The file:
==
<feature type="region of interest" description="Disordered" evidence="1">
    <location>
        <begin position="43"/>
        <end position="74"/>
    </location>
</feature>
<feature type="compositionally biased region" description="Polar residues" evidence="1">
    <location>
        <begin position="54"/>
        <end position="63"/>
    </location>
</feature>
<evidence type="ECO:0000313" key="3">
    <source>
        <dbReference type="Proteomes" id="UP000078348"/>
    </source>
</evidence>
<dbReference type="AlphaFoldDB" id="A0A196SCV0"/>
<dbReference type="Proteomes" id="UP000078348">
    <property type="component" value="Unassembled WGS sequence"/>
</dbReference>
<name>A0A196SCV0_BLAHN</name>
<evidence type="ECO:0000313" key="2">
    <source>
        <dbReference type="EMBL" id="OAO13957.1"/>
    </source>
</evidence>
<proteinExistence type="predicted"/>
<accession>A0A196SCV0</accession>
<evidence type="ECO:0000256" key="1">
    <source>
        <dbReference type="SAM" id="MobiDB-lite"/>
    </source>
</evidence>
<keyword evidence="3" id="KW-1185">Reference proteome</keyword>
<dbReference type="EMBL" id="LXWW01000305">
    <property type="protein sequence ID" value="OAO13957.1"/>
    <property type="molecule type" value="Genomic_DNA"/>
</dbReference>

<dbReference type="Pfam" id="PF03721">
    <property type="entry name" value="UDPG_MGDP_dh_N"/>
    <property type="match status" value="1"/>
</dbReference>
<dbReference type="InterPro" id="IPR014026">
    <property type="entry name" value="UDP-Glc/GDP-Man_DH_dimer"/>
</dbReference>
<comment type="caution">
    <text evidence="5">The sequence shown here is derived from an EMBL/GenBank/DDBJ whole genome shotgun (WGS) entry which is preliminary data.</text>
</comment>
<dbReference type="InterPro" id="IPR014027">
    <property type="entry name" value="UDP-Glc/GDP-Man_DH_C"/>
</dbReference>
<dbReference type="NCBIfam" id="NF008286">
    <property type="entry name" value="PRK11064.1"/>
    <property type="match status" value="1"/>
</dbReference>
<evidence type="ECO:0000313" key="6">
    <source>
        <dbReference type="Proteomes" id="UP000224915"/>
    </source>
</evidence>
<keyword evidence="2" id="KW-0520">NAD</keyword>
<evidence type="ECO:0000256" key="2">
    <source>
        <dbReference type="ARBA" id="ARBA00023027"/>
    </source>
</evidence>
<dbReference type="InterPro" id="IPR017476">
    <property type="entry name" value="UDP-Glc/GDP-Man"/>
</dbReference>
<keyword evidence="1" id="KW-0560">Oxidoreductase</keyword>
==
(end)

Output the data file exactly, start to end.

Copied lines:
<feature type="region of interest" description="Disordered" evidence="1">
    <location>
        <begin position="43"/>
        <end position="74"/>
    </location>
</feature>
<feature type="compositionally biased region" description="Polar residues" evidence="1">
    <location>
        <begin position="54"/>
        <end position="63"/>
    </location>
</feature>
<evidence type="ECO:0000313" key="3">
    <source>
        <dbReference type="Proteomes" id="UP000078348"/>
    </source>
</evidence>
<dbReference type="AlphaFoldDB" id="A0A196SCV0"/>
<dbReference type="Proteomes" id="UP000078348">
    <property type="component" value="Unassembled WGS sequence"/>
</dbReference>
<name>A0A196SCV0_BLAHN</name>
<evidence type="ECO:0000313" key="2">
    <source>
        <dbReference type="EMBL" id="OAO13957.1"/>
    </source>
</evidence>
<proteinExistence type="predicted"/>
<accession>A0A196SCV0</accession>
<evidence type="ECO:0000256" key="1">
    <source>
        <dbReference type="SAM" id="MobiDB-lite"/>
    </source>
</evidence>
<keyword evidence="3" id="KW-1185">Reference proteome</keyword>
<dbReference type="EMBL" id="LXWW01000305">
    <property type="protein sequence ID" value="OAO13957.1"/>
    <property type="molecule type" value="Genomic_DNA"/>
</dbReference>

<dbReference type="Pfam" id="PF03721">
    <property type="entry name" value="UDPG_MGDP_dh_N"/>
    <property type="match status" value="1"/>
</dbReference>
<dbReference type="InterPro" id="IPR014026">
    <property type="entry name" value="UDP-Glc/GDP-Man_DH_dimer"/>
</dbReference>
<comment type="caution">
    <text evidence="5">The sequence shown here is derived from an EMBL/GenBank/DDBJ whole genome shotgun (WGS) entry which is preliminary data.</text>
</comment>
<dbReference type="InterPro" id="IPR014027">
    <property type="entry name" value="UDP-Glc/GDP-Man_DH_C"/>
</dbReference>
<dbReference type="NCBIfam" id="NF008286">
    <property type="entry name" value="PRK11064.1"/>
    <property type="match status" value="1"/>
</dbReference>
<evidence type="ECO:0000313" key="6">
    <source>
        <dbReference type="Proteomes" id="UP000224915"/>
    </source>
</evidence>
<keyword evidence="2" id="KW-0520">NAD</keyword>
<evidence type="ECO:0000256" key="2">
    <source>
        <dbReference type="ARBA" id="ARBA00023027"/>
    </source>
</evidence>
<dbReference type="InterPro" id="IPR017476">
    <property type="entry name" value="UDP-Glc/GDP-Man"/>
</dbReference>
<keyword evidence="1" id="KW-0560">Oxidoreductase</keyword>